Article: “Do viruses have consciousness?”

March 28, 2024 – from Tel Aviv University
Scientists at Tel Aviv University have uncovered the complex decision-making process used by bacteriophages or phages (viruses that invade bacteria). They found that after invasion, if a phage senses other phages nearby, it chooses to remain dormant; whereas if it does not sense other phages, it instead replicates and kills the host. This study has several potential applications like alleviating the effects of diseases like cholera by using phages as antibiotics alternatives to pathogenic bacteria and , with further research, gaining better insight into the behavior of human-infecting viruses.

Article: “Israeli tech startups raise $1.6 billion, in first sign of recovery from war toll”

March 28, 2024 – from The Times of Israel
Israeli tech startups have raised $1.6 billion in the first quarter of 2024. The number of deals increased by 35% from the previous quarter, with larger deals dominating, particularly in cyber startups, which secured $620 million in funds. This symbolizes a significant vote of confidence by investors in Israeli entrepreneurs and raises hopes of continued recovery from the fundraising drought caused by the Israel-Hamas war.

Article: “A Hundred Million Suns: The Most Complete Portrait of a Supernova”

March 27, 2024 – from Weizmann Wonder Wander
Weizmann Institute researchers were able to capitalize on a unique opportunity to observe a supernova (exploding star) in real-time and gather crucial data in the process. With initial analysis suggesting that the missing mass formed a black hole post-explosion, the study offers new insights into stellar life cycles and the formation of new cosmic entities. The study signifies a great stride in understanding the rare phenomenon of supernovae and can potentially enhance our understanding of the universe's origins.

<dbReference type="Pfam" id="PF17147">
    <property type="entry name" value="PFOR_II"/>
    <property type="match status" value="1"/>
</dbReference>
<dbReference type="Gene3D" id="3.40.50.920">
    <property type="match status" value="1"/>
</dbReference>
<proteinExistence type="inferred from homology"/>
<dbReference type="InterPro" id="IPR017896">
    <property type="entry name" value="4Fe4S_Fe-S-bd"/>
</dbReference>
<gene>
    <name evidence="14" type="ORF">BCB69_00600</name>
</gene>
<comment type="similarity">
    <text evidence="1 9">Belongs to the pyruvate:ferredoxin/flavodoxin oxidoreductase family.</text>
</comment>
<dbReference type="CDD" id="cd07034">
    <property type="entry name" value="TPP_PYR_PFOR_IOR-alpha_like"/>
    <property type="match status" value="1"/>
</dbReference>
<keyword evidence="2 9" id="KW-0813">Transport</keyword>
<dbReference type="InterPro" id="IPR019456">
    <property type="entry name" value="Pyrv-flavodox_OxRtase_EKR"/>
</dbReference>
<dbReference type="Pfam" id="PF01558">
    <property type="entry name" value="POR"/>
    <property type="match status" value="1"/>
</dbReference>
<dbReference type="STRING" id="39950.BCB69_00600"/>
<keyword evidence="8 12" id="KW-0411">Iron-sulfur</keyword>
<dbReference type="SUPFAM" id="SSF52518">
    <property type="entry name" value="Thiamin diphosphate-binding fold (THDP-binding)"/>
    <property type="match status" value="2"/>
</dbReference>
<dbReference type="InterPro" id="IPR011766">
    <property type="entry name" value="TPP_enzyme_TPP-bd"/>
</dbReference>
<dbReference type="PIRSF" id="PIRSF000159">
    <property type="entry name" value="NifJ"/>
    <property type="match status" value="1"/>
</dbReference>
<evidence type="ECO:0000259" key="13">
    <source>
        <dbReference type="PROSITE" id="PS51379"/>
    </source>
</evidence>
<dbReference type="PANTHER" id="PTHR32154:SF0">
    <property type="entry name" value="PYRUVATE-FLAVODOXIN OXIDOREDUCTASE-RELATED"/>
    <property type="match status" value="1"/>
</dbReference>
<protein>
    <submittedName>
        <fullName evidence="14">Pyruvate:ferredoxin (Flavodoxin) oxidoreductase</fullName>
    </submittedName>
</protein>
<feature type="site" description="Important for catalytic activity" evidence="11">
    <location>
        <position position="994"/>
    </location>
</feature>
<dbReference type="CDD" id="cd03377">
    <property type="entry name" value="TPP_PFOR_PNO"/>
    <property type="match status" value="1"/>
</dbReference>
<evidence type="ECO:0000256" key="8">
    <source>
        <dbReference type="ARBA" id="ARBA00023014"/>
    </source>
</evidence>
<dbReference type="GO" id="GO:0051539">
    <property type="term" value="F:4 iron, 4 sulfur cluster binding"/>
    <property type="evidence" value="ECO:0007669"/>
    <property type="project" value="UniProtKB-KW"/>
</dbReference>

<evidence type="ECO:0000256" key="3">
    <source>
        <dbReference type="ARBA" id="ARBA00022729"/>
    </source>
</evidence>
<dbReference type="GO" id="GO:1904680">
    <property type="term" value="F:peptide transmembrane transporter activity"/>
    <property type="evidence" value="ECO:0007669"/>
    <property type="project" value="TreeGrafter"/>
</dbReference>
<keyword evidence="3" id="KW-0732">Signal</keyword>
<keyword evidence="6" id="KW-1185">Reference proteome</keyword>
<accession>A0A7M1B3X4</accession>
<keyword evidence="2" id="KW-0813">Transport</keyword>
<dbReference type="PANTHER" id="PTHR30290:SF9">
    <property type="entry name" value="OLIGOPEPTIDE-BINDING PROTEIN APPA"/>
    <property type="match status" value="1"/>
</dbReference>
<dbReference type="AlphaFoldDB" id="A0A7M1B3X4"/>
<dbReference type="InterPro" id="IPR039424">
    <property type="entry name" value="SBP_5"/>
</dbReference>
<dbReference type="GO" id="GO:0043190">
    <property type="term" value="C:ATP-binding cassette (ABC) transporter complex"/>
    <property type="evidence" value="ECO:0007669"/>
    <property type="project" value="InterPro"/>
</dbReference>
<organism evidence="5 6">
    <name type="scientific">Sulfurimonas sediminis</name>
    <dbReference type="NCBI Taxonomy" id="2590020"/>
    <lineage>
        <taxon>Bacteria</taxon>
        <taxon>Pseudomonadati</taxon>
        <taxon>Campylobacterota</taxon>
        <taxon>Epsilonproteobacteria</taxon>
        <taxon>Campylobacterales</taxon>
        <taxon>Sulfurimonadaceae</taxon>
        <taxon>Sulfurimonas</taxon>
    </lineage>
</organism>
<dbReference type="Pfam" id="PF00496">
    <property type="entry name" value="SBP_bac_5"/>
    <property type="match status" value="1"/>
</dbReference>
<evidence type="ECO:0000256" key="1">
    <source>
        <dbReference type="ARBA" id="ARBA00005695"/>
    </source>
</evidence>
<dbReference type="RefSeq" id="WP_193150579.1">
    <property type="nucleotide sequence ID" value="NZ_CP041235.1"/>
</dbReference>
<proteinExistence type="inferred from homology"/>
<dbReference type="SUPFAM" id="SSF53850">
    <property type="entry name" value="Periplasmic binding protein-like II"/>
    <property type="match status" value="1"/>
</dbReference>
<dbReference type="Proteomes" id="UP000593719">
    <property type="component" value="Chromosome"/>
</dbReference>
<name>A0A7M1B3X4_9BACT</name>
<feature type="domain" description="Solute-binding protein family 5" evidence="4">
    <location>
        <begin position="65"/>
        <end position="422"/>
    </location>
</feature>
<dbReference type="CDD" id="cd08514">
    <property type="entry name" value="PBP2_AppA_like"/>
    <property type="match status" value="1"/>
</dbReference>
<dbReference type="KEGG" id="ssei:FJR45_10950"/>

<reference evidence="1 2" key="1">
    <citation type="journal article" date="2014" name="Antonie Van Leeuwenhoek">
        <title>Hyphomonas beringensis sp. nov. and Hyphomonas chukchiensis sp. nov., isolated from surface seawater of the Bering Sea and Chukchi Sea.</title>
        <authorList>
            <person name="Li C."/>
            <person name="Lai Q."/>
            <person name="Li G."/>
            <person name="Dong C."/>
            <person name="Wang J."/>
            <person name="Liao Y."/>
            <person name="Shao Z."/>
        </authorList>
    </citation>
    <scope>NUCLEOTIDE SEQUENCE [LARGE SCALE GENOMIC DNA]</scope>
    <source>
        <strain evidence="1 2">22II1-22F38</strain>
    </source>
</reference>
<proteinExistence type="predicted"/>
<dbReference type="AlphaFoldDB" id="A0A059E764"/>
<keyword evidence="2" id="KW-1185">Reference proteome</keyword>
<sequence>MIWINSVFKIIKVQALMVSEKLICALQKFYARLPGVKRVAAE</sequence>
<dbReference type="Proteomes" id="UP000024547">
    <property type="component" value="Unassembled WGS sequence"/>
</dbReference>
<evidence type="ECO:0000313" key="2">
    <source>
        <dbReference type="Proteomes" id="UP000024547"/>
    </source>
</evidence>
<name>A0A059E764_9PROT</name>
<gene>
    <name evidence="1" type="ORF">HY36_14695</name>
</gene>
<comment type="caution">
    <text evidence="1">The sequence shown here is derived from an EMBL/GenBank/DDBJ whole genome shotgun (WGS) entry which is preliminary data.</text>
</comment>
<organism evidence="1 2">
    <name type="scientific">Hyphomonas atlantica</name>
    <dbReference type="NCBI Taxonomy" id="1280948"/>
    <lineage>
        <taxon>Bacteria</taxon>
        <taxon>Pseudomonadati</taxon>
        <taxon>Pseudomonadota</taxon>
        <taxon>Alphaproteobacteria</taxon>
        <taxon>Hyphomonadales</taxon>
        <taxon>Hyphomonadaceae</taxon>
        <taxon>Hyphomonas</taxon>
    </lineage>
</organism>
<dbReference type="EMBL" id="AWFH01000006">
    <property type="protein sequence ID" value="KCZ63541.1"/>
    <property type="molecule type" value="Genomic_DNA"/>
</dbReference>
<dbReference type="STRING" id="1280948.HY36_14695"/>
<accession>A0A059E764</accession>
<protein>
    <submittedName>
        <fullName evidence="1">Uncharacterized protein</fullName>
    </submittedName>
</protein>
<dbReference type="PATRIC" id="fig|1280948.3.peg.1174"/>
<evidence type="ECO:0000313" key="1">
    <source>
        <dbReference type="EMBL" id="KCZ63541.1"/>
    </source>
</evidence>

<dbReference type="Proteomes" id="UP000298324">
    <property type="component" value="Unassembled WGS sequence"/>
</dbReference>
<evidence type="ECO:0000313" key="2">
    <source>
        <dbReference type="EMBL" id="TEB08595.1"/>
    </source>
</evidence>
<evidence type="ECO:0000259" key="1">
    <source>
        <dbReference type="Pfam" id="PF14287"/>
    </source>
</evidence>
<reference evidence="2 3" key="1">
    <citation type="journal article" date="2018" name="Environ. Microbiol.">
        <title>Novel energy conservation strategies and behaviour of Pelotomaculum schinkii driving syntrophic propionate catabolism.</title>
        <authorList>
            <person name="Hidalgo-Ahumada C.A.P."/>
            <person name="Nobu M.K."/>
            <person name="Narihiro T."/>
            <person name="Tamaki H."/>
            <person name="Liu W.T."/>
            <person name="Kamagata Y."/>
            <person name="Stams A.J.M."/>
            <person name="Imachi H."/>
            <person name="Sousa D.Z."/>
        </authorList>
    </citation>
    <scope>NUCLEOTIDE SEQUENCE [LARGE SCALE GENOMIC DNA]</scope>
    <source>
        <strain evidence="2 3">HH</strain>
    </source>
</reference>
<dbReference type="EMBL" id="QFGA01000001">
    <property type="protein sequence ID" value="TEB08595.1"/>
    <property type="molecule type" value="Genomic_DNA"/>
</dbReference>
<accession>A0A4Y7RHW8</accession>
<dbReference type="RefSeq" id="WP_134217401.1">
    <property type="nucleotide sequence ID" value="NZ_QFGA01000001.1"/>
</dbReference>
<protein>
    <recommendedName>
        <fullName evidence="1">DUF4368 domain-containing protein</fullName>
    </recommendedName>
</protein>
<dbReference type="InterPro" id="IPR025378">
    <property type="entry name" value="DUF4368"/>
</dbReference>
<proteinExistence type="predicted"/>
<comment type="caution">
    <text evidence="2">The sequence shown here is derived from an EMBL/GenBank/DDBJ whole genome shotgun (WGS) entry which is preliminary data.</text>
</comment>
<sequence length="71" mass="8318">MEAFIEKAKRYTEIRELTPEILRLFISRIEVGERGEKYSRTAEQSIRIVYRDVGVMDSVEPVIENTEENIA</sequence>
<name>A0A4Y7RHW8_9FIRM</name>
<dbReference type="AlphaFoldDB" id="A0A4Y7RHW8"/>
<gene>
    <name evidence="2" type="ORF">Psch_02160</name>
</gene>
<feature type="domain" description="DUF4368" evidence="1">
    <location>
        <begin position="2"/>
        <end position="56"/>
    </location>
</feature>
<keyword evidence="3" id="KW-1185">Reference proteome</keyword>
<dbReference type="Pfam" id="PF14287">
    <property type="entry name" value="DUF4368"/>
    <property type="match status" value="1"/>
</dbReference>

Article: “COVID protocols pave new way of detecting common congenital viral infection in newborns”

March 27, 2024 – from The Times of Israel
Inspired by COVID-19 protocols, researchers have successfully used pooled saliva PCR testing to collectively screen large numbers of newborn babies for congenital cytomegalovirus (cCMV), which is a very common yet under-screened viral infection that, until now, could only be tested for using individual saliva and urine samples. The new method is faster, cost-effective, reduces false positives and enhances early detection and intervention which is crucial for managing cCMV-related complications.

Article: “Advancing the Field of Environmental Monitoring”

March 25, 2024 – from Bar-Ilan University
A study by Bar-Ilan University researchers proposes the use of their newly developed device to detect low concentrations of pharmaceutical waste and contaminants in water, particularly the highly toxic piperidine which poses significant health risks to humans and animals. The dime-sized device uses a nano-patterned metallic surface and optical detection methods to detect piperdine even at very low concentrations. The findings of this study can revolutionize environmental waste and contaminant monitoring.